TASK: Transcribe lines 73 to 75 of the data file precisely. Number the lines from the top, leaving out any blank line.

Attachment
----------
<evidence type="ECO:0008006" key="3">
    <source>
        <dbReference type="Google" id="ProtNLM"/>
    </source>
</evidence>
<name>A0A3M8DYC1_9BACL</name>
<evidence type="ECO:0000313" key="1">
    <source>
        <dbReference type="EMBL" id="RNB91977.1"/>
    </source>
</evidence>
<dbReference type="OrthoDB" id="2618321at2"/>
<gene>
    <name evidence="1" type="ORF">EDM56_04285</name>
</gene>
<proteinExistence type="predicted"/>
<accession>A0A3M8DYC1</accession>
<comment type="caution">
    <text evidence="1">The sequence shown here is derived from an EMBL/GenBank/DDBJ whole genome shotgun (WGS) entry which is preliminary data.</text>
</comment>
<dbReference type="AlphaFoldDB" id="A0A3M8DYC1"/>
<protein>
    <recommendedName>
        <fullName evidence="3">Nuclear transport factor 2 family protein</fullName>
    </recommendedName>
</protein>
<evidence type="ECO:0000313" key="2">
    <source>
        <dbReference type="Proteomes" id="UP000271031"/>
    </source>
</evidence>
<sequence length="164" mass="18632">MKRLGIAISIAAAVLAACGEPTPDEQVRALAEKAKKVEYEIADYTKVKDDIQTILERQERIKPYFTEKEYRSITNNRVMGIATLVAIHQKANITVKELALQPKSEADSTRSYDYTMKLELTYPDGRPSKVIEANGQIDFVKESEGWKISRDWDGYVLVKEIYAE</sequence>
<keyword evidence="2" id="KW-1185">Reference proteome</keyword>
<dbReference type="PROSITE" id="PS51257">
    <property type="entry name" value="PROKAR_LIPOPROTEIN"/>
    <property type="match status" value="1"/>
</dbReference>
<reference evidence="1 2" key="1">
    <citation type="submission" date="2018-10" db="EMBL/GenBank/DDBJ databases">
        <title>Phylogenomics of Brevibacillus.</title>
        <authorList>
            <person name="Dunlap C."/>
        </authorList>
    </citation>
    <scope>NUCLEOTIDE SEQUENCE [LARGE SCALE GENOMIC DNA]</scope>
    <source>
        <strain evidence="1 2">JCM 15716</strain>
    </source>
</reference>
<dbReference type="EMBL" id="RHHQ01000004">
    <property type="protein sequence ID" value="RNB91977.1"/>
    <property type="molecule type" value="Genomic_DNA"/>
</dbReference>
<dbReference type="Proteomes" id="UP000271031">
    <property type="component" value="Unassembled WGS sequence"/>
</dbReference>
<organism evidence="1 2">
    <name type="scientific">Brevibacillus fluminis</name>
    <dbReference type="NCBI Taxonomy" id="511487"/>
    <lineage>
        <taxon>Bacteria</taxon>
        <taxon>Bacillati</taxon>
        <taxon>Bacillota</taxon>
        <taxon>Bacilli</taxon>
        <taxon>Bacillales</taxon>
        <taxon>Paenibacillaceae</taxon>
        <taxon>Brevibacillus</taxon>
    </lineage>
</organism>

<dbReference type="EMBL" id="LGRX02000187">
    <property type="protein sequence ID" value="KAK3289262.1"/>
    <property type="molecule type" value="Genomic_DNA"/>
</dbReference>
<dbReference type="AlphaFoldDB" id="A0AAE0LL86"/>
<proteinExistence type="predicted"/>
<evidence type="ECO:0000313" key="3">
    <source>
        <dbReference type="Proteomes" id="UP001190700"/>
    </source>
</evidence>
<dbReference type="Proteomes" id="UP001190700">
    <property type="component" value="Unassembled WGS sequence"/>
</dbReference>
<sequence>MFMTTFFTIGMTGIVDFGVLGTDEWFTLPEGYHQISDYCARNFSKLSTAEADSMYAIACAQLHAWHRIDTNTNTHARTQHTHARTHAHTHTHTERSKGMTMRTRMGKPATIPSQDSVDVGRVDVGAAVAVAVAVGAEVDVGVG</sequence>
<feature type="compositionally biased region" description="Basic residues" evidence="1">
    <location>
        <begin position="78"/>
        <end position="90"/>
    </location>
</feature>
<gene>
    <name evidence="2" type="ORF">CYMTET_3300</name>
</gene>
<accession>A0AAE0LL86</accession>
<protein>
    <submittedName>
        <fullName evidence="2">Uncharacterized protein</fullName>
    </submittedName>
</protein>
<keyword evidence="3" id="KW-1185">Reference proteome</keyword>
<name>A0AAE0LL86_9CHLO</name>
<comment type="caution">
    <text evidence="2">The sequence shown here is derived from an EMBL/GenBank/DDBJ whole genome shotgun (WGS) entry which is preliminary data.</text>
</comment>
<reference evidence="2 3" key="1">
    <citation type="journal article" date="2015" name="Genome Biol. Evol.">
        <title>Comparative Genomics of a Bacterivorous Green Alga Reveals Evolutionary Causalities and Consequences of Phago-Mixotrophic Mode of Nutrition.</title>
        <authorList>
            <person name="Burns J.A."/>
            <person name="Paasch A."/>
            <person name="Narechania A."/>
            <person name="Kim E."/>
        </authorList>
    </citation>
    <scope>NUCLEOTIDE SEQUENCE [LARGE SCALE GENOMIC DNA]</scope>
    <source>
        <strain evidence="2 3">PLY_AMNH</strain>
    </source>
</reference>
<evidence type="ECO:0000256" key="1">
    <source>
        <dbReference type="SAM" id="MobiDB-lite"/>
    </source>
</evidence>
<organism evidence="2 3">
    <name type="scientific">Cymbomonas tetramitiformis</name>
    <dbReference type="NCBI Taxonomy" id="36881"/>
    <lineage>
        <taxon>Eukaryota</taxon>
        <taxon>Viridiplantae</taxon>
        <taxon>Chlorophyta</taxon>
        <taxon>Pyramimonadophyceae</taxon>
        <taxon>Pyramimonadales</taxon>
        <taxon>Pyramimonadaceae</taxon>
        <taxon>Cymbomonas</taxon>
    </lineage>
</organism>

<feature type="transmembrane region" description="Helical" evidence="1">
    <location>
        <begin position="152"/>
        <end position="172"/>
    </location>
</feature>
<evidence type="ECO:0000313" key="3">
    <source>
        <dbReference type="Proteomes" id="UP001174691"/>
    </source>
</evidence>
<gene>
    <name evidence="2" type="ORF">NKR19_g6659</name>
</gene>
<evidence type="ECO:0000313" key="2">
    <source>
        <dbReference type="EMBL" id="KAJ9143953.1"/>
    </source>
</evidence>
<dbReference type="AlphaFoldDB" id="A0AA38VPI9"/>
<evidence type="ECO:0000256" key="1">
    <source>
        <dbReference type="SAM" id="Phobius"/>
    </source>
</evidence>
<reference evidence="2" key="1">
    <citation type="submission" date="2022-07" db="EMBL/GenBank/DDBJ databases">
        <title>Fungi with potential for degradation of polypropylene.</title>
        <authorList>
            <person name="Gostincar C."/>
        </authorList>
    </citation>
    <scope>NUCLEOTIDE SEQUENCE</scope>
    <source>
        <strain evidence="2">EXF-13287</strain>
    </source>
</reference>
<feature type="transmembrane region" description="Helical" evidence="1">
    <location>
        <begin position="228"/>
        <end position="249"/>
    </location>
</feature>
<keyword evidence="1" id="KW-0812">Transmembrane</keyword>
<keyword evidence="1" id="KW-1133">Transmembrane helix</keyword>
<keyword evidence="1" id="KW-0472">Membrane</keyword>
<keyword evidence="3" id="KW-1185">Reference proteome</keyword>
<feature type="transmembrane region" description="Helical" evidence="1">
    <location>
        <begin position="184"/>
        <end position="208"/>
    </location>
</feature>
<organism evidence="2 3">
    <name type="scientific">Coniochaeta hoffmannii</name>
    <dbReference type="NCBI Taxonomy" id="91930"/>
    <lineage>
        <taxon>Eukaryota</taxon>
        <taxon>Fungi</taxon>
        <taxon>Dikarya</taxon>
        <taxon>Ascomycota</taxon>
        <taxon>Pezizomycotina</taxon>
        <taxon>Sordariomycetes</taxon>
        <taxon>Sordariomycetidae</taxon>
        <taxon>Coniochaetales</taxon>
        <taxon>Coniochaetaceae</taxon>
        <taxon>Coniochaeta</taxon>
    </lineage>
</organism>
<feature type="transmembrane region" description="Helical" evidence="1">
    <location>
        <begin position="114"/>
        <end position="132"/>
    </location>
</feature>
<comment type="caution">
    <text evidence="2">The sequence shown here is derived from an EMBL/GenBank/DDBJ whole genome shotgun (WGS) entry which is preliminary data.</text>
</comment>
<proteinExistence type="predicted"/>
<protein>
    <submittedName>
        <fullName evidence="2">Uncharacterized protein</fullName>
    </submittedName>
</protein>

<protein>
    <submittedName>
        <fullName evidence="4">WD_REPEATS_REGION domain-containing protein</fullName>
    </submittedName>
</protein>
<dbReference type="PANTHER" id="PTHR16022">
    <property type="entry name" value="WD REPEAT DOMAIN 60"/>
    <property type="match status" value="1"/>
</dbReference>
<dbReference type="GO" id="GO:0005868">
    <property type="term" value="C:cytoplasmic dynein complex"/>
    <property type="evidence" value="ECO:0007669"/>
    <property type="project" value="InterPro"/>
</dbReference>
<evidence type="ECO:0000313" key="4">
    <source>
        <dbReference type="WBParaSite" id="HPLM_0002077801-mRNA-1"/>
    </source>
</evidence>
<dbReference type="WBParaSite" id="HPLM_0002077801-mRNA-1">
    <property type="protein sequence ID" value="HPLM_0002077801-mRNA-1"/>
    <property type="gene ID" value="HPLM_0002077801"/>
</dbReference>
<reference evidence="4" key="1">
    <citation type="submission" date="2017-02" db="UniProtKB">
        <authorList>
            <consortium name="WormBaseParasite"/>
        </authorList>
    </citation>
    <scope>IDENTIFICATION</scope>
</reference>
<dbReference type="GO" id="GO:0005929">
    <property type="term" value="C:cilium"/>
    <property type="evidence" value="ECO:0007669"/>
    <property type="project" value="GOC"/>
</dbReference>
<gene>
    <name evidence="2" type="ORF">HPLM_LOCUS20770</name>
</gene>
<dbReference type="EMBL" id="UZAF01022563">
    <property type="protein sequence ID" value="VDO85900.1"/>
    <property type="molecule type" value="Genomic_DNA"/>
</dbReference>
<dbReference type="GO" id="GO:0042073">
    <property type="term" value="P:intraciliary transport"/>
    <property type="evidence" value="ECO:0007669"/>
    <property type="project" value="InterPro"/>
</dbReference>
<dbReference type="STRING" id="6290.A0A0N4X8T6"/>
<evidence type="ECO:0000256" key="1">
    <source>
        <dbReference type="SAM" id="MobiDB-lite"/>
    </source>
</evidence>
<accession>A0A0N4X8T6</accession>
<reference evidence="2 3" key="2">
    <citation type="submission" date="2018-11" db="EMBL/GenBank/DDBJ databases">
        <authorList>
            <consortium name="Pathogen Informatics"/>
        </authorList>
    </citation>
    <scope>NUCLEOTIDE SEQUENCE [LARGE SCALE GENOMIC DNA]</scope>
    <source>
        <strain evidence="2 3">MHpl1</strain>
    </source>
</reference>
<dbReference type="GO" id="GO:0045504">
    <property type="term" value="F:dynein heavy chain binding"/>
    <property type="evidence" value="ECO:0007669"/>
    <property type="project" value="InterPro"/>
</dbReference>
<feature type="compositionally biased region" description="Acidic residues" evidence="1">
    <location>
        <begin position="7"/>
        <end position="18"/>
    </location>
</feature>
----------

</dbReference>
<dbReference type="AlphaFoldDB" id="A0AAE0LL86"/>
<proteinExistence type="predicted"/>